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Seven Tips for Successful Travel Knitting (Updated for 2023)

I recently returned from a road trip with my little family, and it was my first chance to get in a decent amount of travel knitting in a while. My husband and I traded off driving duties, but whenever I wasn’t driving, I was knitting in the passenger seat.

A woman in a black baseball cap, gray sweater, and black leggings sits knitting on a rocky outcropping with the ocean and some dramatic, looming clouds behind her.
Knitting at the Sea Glass Beach in Ft. Bragg, California. We loved this strange, magical spot.

Knitters talk a lot about how to take our work with us when we travel and joke about how chaotic it can be, but there are some actual concrete steps you can take before you leave to make sure your travel knitting is a success.

Here are some ideas gleaned from 15 years of experience.

For travel knitting, I choose small projects with lots of stitches

Like many knitters, I struggle with figuring out how much yarn to pack on a trip.

When I have limited luggage space, though, I know I can’t pack a big project like a sweater or a blanket. To maximize my storage and knitting time, I like to pack projects that use relatively fine yarn and small needles.

Things like socks and fingering-weight shawls are great vacation knitting projects because they only take up a little bit of space in your suitcase but will provide you hours of knitting entertainment.

I prefer projects with simple stitch patterns and easy construction when knitting on vacation

When I’m on vacation, my brain is in vacation mode, too. The last thing I need when I’m knitting on vacation is a complicated knitting pattern that I have to think about all the time.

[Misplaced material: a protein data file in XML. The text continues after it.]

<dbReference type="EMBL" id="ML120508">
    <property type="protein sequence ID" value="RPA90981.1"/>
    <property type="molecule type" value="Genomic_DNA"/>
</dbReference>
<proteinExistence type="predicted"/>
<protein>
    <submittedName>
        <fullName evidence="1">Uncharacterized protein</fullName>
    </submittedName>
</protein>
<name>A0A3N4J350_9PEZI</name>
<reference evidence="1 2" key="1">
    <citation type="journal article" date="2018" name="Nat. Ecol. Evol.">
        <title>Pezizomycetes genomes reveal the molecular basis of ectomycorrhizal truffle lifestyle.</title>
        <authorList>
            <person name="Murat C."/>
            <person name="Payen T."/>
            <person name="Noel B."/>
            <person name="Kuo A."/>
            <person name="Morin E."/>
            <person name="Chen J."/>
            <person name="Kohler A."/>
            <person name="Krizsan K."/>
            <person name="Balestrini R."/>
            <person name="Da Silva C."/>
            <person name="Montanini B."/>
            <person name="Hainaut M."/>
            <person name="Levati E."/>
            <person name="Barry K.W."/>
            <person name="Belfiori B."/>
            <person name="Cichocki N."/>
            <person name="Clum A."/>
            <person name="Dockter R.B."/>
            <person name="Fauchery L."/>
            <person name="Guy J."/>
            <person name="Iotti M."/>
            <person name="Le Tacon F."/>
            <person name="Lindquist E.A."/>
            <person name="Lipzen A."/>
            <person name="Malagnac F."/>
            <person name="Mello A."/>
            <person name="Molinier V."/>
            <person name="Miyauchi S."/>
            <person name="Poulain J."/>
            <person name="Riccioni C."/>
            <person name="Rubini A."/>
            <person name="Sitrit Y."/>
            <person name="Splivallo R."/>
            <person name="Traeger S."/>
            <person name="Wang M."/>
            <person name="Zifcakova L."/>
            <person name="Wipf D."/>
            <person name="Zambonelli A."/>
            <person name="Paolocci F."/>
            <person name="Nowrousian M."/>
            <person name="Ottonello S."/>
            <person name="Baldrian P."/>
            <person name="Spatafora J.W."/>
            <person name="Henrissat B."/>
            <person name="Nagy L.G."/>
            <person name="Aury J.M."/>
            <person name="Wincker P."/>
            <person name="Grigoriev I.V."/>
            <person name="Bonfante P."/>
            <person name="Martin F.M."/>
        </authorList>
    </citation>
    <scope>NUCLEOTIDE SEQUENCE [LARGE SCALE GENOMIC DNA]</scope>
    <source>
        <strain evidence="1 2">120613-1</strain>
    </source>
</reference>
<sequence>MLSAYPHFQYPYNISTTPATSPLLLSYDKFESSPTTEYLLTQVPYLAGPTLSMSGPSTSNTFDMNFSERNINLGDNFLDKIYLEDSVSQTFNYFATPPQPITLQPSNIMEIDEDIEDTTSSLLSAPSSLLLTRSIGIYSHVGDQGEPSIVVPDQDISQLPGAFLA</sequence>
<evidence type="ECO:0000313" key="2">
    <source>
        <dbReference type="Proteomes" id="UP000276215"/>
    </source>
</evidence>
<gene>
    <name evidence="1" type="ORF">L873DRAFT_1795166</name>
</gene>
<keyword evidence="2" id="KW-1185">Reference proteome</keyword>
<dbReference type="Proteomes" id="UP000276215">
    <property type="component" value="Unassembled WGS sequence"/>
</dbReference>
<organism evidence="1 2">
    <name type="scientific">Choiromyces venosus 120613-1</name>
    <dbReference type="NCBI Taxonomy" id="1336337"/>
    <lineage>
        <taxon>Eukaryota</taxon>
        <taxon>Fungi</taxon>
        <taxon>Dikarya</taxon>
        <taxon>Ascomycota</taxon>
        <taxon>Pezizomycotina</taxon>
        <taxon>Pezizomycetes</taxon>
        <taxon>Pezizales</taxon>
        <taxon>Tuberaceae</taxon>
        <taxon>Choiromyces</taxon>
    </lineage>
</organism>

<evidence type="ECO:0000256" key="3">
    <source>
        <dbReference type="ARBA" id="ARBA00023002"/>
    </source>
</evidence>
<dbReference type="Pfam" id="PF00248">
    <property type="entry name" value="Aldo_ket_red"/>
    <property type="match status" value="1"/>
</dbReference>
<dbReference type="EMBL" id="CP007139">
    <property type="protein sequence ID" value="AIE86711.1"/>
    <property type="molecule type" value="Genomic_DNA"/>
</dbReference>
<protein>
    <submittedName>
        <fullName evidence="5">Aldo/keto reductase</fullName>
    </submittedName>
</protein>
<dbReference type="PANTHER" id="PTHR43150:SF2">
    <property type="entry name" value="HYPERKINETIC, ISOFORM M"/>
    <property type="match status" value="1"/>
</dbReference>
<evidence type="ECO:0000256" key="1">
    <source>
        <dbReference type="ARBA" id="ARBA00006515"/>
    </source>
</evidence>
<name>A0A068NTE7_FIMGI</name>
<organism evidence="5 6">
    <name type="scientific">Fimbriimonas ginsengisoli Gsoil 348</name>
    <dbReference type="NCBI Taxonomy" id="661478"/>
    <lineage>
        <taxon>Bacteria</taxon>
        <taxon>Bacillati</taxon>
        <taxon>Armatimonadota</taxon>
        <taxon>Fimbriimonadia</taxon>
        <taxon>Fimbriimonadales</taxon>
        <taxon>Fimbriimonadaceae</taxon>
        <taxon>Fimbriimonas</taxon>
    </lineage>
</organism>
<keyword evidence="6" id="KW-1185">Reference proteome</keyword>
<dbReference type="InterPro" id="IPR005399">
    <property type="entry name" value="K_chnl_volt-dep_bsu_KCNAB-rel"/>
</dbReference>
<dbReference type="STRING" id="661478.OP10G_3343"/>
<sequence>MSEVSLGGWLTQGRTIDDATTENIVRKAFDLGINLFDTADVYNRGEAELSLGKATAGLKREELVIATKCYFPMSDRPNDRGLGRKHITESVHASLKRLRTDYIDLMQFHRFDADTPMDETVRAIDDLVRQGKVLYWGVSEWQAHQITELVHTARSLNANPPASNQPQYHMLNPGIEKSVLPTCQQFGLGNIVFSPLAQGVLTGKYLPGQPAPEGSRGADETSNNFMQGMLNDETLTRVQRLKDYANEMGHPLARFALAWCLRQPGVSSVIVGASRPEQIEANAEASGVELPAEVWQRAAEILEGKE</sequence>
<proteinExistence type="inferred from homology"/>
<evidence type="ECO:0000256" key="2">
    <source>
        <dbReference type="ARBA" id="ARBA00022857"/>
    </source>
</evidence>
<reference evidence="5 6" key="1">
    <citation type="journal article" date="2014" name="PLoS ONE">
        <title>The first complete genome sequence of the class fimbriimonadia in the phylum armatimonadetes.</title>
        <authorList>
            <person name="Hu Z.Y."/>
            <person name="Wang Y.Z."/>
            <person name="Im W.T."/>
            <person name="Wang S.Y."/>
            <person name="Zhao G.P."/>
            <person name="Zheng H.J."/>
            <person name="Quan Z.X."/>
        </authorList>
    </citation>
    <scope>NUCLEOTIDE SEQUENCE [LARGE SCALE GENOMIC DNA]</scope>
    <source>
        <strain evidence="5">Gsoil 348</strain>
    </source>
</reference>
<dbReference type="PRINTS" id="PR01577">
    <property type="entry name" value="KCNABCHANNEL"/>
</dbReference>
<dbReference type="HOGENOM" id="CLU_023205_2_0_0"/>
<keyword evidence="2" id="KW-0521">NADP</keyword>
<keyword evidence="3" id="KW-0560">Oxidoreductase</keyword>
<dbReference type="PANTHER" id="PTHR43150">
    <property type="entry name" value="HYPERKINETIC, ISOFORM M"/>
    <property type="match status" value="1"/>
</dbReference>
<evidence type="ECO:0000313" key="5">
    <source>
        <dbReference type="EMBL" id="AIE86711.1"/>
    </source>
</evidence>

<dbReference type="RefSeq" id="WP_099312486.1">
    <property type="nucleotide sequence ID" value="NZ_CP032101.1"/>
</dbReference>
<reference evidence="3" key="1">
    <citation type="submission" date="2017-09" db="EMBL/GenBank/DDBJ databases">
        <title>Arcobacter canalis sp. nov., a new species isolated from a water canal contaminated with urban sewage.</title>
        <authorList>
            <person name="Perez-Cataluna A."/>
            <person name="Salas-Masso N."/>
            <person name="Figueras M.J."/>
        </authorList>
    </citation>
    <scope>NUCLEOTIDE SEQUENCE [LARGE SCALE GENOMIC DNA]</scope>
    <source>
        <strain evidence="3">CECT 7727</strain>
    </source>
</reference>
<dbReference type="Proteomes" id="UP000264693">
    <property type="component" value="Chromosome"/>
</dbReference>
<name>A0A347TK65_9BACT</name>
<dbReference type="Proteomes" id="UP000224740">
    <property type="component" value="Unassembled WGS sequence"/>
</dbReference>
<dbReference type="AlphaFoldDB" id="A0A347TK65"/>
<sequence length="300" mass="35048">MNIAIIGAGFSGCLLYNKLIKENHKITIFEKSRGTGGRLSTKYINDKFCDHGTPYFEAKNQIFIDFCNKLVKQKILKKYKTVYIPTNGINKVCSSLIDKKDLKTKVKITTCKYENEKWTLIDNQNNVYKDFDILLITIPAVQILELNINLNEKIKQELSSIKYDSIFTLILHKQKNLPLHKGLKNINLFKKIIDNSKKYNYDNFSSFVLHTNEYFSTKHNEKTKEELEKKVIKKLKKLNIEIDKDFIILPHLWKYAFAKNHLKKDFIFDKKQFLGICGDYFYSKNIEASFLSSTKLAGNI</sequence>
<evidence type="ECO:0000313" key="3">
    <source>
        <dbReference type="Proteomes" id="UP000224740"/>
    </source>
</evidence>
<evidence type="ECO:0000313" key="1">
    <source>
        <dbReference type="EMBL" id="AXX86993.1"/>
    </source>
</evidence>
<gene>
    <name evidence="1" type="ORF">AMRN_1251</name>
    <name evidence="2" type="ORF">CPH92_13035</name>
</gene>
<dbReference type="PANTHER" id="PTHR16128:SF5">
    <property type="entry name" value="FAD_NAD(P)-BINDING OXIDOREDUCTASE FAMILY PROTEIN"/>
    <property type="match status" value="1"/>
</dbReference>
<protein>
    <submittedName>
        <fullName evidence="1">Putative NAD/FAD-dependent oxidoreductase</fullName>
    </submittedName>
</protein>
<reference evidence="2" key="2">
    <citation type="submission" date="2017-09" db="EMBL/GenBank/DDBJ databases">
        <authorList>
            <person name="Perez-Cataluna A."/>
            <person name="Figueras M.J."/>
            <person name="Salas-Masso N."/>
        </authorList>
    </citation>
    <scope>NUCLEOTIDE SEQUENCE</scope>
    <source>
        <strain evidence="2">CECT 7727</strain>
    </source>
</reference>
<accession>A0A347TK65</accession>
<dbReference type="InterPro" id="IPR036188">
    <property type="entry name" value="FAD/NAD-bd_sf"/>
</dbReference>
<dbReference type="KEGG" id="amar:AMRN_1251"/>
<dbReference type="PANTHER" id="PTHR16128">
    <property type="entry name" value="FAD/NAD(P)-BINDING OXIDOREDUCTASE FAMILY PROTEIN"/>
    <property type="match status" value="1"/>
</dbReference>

That’s why, when I’m choosing a vacation knitting pattern, I look for patterns that have simple, easily memorized stitch patterns.

With the exception of socks, whose construction I have memorized, I like to work on flat projects or projects that have almost no shaping involved. That way, I can still get my knitting time, but I’m not forcing my brain out of its relaxation zone.

Think about the weather where you’re headed: what sort of vacation knitting will work best?

When people think “summer vacation,” they often think of hot places. That’s sometimes true, but not always! On our trip, we went to the Mendocino Coast and the San Francisco area, both of which are notorious for being chilly during summer.

Which is exactly why I chose them.

A small, plump hand holds up a half-knit sock leg. Blurred in the background is lots of sand and a playground structure.
Knitting while my kid played at Golden Gate Park. Notice the long-sleeved shirt under a cardigan. Even in the sun, it was chilly!

But this means the kinds of projects I brought would be different from projects I might take to, say, a hot and humid beach destination. Give some thought to whether the fiber mix in your project will be comfortable to work with where you’re headed.

If you worry about dropping needles, try using circular needles while travel knitting

When I first started knitting, like many knitters, I started with two straight needles (Clover bamboo, size 19, thankyouverymuch). As I moved on to other projects, I got more needles, but I kept buying straights.

Until I flew home with my knitting one time, dropped a needle as I was working, and watched in horror as it rolled away under the seats in front of me. I was stuck.

So now I knit almost exclusively with circular needles, and when I need DPNs, I bring extras. If you’re like me and tend to drop things easily, give that some thought before you choose your needles for knitting on vacation.

Don’t forget to check airline rules re needles (and maybe fly with needles you don’t care about)

We’ve been doing road trips since the beginning of the pandemic, but I imagine that someday, we will be back to flying places, too.